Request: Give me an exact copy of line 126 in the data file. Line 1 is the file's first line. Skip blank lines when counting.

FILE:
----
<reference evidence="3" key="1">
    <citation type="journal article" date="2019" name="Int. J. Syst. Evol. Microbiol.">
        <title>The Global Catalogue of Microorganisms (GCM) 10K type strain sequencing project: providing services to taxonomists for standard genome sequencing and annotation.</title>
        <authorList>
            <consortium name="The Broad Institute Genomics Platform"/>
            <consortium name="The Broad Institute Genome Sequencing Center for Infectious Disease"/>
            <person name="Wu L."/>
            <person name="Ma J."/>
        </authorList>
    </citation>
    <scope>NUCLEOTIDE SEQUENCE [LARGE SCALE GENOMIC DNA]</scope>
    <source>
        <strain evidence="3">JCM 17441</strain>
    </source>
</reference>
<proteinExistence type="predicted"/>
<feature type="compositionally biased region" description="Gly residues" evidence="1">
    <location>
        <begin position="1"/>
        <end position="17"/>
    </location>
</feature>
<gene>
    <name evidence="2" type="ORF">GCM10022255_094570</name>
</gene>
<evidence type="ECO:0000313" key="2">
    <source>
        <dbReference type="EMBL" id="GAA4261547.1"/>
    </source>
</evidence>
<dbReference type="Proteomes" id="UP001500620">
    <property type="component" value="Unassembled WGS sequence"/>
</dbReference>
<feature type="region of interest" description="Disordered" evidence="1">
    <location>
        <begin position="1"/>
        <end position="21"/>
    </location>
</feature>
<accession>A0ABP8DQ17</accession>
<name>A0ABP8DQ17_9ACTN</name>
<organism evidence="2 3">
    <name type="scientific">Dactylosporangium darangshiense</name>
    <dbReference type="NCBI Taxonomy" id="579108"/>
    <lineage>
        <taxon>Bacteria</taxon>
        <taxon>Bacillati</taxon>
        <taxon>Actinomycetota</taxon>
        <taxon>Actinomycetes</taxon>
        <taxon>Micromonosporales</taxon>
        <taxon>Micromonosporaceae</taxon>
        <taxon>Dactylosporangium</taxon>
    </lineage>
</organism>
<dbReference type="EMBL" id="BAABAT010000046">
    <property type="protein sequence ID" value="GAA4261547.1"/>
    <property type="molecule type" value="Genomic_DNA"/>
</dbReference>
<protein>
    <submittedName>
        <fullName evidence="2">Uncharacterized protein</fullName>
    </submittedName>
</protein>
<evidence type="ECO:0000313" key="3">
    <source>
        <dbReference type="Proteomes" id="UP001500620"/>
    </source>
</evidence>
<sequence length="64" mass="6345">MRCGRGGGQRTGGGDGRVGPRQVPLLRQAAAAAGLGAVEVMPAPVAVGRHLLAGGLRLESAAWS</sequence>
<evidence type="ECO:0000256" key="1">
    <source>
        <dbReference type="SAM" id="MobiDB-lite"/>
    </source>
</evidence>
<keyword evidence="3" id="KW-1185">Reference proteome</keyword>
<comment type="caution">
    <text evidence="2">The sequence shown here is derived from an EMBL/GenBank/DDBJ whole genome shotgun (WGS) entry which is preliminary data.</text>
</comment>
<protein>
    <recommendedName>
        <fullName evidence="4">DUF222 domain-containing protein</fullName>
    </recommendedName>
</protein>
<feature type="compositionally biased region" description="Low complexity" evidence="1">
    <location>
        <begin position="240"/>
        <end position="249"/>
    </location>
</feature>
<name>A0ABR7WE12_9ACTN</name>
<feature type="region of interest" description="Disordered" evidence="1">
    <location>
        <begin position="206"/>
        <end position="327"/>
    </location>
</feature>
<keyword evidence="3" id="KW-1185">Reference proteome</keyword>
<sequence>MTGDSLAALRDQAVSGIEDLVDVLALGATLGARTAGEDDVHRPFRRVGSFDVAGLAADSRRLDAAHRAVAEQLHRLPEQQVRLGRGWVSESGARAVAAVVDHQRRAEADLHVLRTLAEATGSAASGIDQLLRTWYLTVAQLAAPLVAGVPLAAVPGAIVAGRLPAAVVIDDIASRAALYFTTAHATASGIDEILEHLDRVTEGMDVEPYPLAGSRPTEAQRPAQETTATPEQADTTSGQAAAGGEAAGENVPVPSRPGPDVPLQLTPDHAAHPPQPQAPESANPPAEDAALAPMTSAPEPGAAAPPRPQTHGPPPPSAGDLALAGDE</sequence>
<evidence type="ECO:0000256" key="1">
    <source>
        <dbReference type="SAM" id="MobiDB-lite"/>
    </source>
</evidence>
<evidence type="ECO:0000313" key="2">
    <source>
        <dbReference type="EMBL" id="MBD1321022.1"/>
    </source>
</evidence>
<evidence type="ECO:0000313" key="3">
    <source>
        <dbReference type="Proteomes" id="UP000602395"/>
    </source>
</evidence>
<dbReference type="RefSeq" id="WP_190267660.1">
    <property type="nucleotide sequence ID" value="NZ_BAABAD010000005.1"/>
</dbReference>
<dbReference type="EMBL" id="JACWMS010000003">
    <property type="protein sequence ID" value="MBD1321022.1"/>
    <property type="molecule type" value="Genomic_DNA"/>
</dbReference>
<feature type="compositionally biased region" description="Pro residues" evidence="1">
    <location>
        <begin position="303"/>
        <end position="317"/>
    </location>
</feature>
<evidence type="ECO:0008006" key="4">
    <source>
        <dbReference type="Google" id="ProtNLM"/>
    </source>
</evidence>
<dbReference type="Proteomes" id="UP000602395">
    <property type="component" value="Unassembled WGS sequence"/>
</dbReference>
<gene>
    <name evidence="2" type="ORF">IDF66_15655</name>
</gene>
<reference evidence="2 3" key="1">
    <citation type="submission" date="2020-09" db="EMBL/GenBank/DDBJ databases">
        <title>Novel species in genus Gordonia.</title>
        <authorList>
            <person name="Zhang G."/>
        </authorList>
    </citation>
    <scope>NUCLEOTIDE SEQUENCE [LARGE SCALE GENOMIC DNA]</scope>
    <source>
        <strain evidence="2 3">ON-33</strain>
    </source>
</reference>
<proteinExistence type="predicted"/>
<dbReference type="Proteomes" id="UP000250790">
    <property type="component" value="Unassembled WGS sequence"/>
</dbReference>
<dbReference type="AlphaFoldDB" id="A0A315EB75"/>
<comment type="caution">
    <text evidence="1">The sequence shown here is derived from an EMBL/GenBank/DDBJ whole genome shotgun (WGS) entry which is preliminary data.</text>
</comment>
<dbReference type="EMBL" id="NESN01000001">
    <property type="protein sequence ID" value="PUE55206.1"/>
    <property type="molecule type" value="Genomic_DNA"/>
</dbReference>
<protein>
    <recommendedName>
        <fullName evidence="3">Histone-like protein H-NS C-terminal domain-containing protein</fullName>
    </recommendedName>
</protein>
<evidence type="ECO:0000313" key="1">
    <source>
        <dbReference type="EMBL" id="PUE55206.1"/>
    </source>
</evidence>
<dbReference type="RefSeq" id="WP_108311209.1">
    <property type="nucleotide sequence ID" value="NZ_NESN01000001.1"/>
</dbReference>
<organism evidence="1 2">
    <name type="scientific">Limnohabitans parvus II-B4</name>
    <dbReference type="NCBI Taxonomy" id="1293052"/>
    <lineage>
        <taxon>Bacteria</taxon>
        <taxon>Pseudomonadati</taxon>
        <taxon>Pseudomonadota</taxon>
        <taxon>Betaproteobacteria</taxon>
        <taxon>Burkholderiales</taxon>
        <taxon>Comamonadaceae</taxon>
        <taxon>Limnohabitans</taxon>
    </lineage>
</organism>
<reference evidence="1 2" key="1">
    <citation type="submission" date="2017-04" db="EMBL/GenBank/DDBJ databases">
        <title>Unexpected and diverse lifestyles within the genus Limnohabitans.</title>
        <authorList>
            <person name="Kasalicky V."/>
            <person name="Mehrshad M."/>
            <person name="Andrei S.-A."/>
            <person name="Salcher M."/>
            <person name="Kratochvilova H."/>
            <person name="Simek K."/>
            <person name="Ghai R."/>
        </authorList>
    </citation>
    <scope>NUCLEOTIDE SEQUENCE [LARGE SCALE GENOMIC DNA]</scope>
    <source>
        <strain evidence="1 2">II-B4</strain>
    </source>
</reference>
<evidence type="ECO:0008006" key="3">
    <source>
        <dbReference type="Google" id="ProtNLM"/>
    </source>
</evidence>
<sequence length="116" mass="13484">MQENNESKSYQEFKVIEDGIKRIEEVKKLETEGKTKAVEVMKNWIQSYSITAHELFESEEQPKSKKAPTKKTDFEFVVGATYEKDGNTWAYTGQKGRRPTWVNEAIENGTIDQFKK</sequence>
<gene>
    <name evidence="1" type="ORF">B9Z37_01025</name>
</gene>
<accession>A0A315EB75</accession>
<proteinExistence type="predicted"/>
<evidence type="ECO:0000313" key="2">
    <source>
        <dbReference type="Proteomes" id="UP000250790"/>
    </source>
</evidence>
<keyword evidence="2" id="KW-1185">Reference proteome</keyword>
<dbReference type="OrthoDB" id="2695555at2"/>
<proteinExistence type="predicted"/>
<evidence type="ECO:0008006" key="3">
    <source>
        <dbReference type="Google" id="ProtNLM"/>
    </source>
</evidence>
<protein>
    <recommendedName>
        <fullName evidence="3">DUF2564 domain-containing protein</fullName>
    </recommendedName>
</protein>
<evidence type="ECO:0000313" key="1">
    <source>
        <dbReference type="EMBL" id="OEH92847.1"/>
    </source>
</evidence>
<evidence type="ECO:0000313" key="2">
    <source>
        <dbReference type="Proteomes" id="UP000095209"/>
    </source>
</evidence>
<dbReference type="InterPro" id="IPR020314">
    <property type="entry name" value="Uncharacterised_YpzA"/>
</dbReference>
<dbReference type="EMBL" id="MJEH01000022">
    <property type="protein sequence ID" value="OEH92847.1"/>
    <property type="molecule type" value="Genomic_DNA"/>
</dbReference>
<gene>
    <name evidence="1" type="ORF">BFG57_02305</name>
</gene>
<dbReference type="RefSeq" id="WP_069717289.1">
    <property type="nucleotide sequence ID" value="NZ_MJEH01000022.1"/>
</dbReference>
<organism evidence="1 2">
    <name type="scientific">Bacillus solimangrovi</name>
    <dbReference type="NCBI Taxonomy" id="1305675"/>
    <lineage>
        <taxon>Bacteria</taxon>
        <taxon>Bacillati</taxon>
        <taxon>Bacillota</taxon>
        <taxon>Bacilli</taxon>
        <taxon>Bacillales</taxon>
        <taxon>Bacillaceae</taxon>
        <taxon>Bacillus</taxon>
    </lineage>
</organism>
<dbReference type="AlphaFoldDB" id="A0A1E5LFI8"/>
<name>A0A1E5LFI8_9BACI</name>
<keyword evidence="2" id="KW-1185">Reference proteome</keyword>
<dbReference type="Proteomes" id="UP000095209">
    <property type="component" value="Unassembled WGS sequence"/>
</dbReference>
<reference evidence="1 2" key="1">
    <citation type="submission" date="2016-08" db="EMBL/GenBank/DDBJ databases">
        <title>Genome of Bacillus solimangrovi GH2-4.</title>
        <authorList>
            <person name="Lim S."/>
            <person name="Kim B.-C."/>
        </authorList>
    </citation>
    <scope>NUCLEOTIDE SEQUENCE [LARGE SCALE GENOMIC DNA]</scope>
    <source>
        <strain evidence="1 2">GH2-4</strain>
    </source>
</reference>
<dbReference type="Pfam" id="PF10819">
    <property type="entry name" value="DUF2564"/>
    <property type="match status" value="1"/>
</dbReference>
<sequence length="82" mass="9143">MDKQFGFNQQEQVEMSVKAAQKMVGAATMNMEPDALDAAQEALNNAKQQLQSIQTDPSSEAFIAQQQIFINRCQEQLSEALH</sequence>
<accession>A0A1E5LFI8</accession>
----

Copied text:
</feature>